PHOTO: Remember, you might have purchased that seat but in reality, you’re only renting it. (Photo via Flickr/Ronald Sarayudej)
What is the process for being randomly chosen to be kicked off a flight?
When United Airlines rebooked Dr. David Dao from its Chicago to Louisville flight on Sunday night, eventually leading to a forcible and violent removal from the airplane, the carrier initially said it did so randomly through a computer-generated algorithm.
Except the process isn’t really that random, nor is it just a crapshoot with the computer making the selection.
Once certain criteria are factored in the odds might actually have been stacked against Dao.
For starters, airlines routinely overbook their seats. Based on historical data and future projections, airlines realize that about five to 10 percent of passengers will not show up for a flight for reasons ranging from outright cancellation of their reservation to missing their plane.
In this instance, United confirmed that the flight was not overbooked, per se, but it needed four seats for employees who needed to deadhead to Louisville by the morning for flight assignments.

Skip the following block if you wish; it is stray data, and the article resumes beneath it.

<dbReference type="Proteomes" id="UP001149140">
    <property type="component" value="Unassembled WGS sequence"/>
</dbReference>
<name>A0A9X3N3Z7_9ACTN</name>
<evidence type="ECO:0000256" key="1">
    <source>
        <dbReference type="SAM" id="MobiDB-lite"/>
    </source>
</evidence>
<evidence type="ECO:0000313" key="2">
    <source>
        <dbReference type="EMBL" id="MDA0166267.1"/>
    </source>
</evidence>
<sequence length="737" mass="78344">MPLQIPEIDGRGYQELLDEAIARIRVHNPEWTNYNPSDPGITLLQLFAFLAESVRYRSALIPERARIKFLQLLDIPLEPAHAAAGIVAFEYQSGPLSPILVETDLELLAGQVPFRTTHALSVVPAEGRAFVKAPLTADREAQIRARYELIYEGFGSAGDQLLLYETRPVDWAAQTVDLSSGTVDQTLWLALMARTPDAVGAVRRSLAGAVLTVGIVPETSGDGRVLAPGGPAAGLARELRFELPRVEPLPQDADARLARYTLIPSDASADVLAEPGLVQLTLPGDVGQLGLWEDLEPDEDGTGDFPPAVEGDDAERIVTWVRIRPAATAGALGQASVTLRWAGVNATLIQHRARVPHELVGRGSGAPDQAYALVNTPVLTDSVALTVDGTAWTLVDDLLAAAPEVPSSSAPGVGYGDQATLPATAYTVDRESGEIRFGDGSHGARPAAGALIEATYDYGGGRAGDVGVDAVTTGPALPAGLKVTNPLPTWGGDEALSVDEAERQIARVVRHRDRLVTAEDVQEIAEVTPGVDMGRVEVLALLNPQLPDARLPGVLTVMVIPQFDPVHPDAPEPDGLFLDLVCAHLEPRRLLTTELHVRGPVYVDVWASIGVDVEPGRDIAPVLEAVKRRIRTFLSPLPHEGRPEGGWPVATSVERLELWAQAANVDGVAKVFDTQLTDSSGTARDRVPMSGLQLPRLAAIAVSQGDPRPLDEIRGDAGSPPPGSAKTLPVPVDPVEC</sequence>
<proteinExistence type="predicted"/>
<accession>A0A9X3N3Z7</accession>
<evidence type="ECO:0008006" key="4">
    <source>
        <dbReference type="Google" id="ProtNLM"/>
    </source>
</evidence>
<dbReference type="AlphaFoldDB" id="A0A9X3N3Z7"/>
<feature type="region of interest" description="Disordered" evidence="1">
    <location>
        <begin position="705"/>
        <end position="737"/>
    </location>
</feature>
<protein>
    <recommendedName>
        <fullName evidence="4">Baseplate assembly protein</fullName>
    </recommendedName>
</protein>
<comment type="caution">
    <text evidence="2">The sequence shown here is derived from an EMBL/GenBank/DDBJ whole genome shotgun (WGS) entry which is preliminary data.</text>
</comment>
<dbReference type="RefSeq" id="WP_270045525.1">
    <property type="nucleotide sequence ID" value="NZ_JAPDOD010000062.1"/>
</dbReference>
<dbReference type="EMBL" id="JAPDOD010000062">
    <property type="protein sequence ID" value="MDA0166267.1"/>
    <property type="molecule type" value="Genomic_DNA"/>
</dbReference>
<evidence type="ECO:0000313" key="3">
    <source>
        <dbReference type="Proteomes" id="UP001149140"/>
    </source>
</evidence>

READ MORE: United Paying The Price Over Incident
United followed the regulations, both federal and internal, and asked for volunteers first. When that didn’t work, it went to its random process to select passengers who would be forced to give up their seats (presumably without the violence).
But, the criteria the computer uses narrows the choices, and it starts to create a ‘bump list’ even before boarding takes place.
Less likely to be chosen – or, for obvious reasons, not chosen at all are:
* Frequent fliers/loyalty program members
* Fliers who bought more expensive tickets
* Passengers who checked in early
* Fliers who have connecting flights (which makes it harder and more expensive for the airline to rebook twice)
* Passengers with disabilities
* And passengers traveling with family, especially unaccompanied minors
So the random choices become much more defined and shrink the pool of available customers. If you don’t fall into one of those categories, your chances to be forcibly bumped from on an overbooked flight became that much greater.